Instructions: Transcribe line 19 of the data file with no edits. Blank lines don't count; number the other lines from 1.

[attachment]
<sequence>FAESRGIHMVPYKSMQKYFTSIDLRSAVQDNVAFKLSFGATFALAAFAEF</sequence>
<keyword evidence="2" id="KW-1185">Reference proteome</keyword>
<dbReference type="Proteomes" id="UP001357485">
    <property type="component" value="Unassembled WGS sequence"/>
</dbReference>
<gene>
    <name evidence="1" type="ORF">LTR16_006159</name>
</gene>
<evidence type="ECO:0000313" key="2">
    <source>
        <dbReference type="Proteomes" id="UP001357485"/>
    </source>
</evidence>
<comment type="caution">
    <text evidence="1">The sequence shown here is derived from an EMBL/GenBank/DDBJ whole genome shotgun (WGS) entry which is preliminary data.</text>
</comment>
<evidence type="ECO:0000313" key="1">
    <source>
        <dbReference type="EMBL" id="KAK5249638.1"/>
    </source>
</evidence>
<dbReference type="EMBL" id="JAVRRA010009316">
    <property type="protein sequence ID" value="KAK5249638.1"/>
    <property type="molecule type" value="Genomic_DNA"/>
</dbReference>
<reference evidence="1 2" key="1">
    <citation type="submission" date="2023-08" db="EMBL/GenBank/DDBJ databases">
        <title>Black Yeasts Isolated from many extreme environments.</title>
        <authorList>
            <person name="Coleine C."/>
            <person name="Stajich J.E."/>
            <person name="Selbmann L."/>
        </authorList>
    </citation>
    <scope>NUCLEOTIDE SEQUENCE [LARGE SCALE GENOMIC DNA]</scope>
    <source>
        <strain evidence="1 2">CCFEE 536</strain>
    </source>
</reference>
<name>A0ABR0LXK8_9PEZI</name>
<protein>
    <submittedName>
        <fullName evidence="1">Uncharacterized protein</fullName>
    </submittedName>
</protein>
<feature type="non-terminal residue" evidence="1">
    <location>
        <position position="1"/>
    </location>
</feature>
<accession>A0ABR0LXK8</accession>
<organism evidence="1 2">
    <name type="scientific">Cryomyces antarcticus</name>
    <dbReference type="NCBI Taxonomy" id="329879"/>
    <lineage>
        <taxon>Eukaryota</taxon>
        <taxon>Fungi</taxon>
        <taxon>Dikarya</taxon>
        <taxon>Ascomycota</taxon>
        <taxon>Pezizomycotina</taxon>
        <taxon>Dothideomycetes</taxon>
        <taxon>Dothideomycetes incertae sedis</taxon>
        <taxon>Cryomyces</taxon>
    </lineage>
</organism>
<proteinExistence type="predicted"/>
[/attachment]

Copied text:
        <dbReference type="EMBL" id="KAK5249638.1"/>